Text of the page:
March 17, 1828, Cum­ber­land Coun­ty, Penn­syl­van­ia.

Jan­u­a­ry 26, 1915, at home in Co­lum­bus, Ohio.

Green Lawn Ce­me­te­ry, Co­lum­bus, Ohio.


Mat­thi­as was the son of Matthias Loy and Chris­ti­na Rea­ver.

After a bleak, po­ver­ty pinched boy­hood, he was ap­pren­ticed in 1847 to the print­ing firm of Baab and Hum­mel at Har­ris­burg, was treat­ed well by his mas­ters, read se­ver­al of the Eng­lish class­ics, learned the ru­di­ments of La­tin and Greek at the Har­ris­burg Acad­e­my, was con­firmed by Charles W. Schaef­fer, and be­gan to think of a min­is­ter­i­al ca­reer.

In 1847, Loy went west for his health, and at Cir­cle­ville, Ohio, was per­suad­ed by Rev­er­end J. Roof to be­come a ben­e­fi­ci­a­ry stu­dent in the sem­in­a­ry (la­ter part of Ca­pi­tal Un­i­ver­si­ty) of the Joint Sy­nod of Ohio, at Co­lum­bus, where he had Chris­tian Spiel­mann and Wilhelm Lehmann as his teach­ers. He was strong­ly in­flu­enced by the writ­ings of C. F. W. Wal­ther and by se­ver­al friends among the cler­gy of the Mis­sou­ri Sy­nod. His on­ly pas­tor­ate was at Del­a­ware, Ohio (1849–65).

On December 25, 1853, he mar­ried Ma­ry Wil­ley of Del­a­ware, who, with five of their se­ven child­ren, sur­vived him. Frail of body and oft­en ill, Loy had a strong mind and a great ca­pa­ci­ty for work. As pre­si­dent of the Joint Sy­nod (1860–78 and 1880–94), ed­i­tor of the Lu­ther­an Stand­ard (1864–91), pro­fes­sor of the­ol­o­gy at Ca­pi­tal Un­i­ver­si­ty (1865–1902), and pre­si­dent of the un­i­ver­si­ty (1881–90), he dom­in­at­ed the Sy­nod, which grew dur­ing his life­time in­to an or­gan­i­za­tion of na­tional scope. He was a zeal­ous stu­dent of the Lu­ther­an con­fes­sions but had lit­tle know­ledge of Bib­li­cal cri­ti­cism or ap­pre­ci­a­tion of its im­pli­ca­tions. He was a tru­cu­lent con­tro­ver­si­al­ist, ne­ver for­get­ting that the Church Vi­si­ble is al­so the Church Mili­t­ant, and ne­ver gi­ving his op­po­nents time to for­get it. In 1867 he re­fused to let the Joint Sy­nod become a mem­ber of the Gen­er­al Coun­cil of the Evan­gel­i­cal Lu­ther­an Church in North Am­er­i­ca, and framed the ques­tions about the four points: chil­i­asm, al­tar fel­low­ship, pul­pit fel­low­ship, and sec­ret so­ci­e­ties—that af­flict­ed so sore­ly the spokes­man of the Gen­er­al Coun­cil.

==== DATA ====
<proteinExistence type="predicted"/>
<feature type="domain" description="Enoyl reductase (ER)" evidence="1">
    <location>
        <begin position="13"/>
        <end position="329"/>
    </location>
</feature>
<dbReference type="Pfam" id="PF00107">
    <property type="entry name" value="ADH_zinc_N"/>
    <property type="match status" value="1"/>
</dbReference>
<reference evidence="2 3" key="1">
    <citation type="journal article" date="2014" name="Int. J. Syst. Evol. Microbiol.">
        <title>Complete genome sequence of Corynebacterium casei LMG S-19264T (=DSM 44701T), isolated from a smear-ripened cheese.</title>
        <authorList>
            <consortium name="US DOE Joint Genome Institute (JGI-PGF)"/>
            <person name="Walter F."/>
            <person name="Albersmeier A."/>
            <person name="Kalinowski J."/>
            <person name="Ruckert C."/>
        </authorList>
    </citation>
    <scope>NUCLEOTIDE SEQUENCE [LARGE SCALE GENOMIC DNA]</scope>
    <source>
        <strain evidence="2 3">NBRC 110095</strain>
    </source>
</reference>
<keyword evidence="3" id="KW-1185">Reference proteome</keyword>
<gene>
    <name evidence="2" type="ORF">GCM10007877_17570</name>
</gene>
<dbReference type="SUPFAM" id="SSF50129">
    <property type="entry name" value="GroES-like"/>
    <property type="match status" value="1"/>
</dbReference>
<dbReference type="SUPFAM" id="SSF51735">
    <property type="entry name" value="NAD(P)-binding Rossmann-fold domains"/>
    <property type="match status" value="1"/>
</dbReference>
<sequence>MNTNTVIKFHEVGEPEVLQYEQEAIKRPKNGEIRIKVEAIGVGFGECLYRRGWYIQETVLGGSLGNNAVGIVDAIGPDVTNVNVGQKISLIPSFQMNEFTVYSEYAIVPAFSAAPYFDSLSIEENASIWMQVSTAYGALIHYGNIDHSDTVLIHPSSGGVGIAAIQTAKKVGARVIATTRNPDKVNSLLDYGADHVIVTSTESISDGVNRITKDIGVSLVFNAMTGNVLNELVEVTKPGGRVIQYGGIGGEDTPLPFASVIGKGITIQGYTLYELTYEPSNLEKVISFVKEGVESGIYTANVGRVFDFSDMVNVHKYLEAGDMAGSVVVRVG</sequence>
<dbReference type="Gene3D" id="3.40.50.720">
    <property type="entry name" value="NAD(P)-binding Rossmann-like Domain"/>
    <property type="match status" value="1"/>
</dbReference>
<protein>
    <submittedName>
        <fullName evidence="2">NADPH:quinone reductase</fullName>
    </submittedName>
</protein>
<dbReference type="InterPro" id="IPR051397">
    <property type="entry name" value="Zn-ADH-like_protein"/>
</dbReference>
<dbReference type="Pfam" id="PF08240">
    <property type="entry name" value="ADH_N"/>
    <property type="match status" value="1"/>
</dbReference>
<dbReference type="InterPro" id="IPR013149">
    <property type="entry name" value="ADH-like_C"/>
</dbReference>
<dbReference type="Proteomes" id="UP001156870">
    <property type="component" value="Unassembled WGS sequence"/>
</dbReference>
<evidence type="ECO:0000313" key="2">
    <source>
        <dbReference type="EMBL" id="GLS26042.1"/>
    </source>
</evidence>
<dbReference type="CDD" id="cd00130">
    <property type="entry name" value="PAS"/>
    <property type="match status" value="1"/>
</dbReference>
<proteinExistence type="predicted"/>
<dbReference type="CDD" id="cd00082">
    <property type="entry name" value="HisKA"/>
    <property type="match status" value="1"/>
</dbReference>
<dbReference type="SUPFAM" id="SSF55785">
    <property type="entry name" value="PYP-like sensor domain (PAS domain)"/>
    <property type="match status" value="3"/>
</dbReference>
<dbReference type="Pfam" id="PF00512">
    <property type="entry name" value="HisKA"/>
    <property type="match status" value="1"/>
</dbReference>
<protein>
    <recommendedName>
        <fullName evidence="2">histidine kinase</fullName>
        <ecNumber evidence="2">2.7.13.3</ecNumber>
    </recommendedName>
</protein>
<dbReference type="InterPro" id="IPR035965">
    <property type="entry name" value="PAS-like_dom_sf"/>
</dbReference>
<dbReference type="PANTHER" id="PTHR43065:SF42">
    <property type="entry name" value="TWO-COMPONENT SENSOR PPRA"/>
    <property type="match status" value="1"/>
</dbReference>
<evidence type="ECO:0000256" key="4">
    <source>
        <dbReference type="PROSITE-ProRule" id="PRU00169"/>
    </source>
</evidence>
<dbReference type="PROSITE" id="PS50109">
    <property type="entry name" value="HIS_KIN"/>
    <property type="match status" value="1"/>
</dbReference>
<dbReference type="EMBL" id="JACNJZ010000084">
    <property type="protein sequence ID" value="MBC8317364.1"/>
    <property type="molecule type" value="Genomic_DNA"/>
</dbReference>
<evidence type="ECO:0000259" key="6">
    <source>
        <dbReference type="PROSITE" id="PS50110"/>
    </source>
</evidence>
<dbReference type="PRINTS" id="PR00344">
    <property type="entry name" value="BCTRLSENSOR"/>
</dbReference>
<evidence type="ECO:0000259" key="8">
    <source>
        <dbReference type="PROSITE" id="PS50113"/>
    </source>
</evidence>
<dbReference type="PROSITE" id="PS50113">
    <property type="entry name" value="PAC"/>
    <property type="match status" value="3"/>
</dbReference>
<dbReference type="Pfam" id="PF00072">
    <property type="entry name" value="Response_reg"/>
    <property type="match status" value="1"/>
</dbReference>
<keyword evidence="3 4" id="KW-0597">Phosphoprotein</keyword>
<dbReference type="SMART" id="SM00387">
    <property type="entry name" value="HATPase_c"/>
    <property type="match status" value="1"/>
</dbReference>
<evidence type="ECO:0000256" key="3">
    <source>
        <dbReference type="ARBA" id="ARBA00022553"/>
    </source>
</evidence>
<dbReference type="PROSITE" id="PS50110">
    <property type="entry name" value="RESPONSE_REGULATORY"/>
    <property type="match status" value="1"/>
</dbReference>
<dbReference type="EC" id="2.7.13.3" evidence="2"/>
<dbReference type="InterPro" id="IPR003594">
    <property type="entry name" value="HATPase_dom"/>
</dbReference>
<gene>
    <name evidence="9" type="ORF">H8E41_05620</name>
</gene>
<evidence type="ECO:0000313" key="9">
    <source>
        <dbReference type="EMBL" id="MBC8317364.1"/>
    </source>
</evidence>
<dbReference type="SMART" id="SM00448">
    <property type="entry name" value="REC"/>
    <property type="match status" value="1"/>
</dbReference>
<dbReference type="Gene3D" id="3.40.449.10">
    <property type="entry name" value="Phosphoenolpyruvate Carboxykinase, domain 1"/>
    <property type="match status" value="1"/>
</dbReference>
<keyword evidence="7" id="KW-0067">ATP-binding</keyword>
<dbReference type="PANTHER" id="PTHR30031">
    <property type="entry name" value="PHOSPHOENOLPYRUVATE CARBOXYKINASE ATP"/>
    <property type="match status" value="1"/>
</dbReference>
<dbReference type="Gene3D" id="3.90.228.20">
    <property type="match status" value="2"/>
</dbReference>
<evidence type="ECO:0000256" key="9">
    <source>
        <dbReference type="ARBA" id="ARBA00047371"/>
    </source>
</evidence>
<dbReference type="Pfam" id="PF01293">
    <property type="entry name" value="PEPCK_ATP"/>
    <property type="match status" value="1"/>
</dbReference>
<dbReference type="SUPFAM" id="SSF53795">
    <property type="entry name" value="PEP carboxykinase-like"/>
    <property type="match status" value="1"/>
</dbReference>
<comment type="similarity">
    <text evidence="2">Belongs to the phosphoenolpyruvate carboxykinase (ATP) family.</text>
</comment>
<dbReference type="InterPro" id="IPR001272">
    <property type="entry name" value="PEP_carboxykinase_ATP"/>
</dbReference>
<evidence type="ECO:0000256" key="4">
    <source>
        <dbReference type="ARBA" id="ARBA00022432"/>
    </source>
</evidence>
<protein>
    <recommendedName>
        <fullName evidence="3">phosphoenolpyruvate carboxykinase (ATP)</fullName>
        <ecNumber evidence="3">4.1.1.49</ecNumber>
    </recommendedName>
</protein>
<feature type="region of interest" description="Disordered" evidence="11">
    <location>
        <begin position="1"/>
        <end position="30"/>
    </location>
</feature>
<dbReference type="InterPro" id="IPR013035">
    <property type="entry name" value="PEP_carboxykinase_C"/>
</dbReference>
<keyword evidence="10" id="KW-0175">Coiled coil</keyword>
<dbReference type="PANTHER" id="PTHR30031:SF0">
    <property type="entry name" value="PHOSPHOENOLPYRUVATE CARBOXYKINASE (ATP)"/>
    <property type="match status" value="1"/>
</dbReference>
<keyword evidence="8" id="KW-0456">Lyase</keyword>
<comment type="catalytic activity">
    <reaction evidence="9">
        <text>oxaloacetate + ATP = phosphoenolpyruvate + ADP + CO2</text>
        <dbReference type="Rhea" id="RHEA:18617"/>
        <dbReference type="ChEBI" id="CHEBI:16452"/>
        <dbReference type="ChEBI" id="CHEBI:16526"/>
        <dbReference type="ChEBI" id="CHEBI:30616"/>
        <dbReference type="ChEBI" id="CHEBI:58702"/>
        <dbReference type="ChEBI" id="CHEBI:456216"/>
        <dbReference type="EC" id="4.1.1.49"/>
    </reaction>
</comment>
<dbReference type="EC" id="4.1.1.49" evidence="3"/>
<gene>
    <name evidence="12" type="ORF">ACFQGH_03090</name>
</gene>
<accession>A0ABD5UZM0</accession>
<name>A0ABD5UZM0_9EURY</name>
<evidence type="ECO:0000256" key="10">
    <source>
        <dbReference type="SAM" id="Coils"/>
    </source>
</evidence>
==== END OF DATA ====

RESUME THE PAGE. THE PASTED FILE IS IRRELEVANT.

In 1871, Loy car­ried the Joint Sy­nod in­to the Sy­nod­i­cal Con­fer­ence. Ten years lat­er, he re­ject­ed Wal­ther’s doc­trine of pre­des­tin­a­tion, found­ed and ed­it­ed the Co­lum­bus The­o­lo­gi­cal Ma­ga­zine (1881–88) to com­bat it, and with­drew the Joint Sy­nod from the Sy­nod­i­cal Con­fer­ence.

He wrote twen­ty pub­lished hymns. His oth­er works in­clude:

In 1902, an­gi­na pec­tor­is forced Loy to re­tire, but for eight years more he con­tin­ued to write and take plea­sure in his gar­den, before sof­ten­ing of the brain set in.

  1. Awe-full Mys­te­ry Is Here, An
  2. At Je­sus’ Feet Our In­fant Sweet
  3. Come, Hum­ble Soul, Re­ceive the Food
  4. Give Me, O Lord, a Spir­it Low­ly
  5. God Gave His Word to Ho­ly Men
  6. God of Grace, Whose Word Is Sure
  7. Gospel Shows the Fa­ther’s Grace, The
  8. How Match­less Is Our Sav­ior’s Grace
  9. I Thank Thee, Sav­ior, for the Grief
  10. Jesus Took the Lambs and Blest Them
  11. Jesus, Thou Art Mine For­ev­er
  12. Launch Out in­to the Deep
  13. Listen to Those Hap­py Voic­es
  14. O Great High Priest, For­get Not Me
  15. O Lord, Who Hast My Place As­signed
  16. Our Shep­herd of His Ran­somed Flock
  17. Though An­gels Bright Es­cape Our Sight
  18. When Rome Had Shroud­ed Earth in Night
  19. When Souls Draw Near the Ho­ly Wave
  1. All Man­kind Fell in Ad­am’s Fall
  2. Bridegroom Soon Will Call Us, The
  3. Jesus, Sav­ior, Come to Me
  4. Law of God Is Good and Wise, The
  5. Let Me Be Thine For­ev­er
  6. Lightly Bound My Bo­som, Ring­ing
  7. Lord, Help Us Ev­er to Re­tain
  8. Lord, Op­en Thou My Heart
  9. Thine Hon­or Save, O Christ, Our Lord
  10. Thy Ta­ble I Ap­proach
  11. We Thank Thee, Je­sus, Dear­est Friend
  12. Yea, as I Live, Je­ho­vah Saith